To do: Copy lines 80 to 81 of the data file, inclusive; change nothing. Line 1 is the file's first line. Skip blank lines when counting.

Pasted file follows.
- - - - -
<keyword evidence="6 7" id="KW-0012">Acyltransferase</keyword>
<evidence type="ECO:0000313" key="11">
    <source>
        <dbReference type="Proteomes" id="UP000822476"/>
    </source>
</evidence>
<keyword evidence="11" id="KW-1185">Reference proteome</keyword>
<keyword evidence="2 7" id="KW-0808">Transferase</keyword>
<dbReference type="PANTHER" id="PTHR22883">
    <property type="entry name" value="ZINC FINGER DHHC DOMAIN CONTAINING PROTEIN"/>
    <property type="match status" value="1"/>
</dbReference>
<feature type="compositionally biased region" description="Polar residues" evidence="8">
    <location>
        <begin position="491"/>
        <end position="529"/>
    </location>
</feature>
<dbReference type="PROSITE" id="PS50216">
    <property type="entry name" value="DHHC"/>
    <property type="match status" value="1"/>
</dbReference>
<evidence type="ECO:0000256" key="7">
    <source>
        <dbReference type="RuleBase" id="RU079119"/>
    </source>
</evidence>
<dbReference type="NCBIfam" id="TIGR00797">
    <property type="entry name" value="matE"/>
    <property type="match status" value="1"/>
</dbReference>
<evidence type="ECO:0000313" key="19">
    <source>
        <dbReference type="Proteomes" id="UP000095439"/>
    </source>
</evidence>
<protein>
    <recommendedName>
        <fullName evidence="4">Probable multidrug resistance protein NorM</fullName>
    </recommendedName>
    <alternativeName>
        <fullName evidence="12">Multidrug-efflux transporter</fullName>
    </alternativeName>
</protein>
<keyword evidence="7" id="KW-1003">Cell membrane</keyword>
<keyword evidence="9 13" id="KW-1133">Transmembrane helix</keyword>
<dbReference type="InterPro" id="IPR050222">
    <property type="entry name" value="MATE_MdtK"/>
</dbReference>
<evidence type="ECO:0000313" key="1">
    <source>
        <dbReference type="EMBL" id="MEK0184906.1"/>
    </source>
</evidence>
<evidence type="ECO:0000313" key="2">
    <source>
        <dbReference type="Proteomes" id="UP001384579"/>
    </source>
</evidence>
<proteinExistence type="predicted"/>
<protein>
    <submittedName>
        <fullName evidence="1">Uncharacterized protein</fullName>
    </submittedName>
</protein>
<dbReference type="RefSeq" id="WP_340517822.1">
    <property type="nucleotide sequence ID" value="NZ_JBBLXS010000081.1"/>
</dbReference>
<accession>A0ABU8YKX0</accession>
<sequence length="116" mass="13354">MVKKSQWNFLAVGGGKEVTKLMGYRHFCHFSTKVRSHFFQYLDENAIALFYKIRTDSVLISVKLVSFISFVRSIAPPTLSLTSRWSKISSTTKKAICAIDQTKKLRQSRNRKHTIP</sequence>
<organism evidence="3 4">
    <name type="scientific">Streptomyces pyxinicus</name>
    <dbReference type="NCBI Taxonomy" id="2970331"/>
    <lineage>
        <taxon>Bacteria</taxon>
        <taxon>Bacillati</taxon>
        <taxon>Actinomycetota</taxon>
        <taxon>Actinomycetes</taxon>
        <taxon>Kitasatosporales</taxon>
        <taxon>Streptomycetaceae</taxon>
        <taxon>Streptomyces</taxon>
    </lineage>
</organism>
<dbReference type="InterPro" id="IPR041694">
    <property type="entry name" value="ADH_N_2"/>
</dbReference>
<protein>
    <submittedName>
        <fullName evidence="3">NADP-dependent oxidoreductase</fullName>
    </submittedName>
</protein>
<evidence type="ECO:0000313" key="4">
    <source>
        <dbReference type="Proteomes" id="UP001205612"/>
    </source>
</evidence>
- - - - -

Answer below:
        <taxon>Streptomycetaceae</taxon>
        <taxon>Streptomyces</taxon>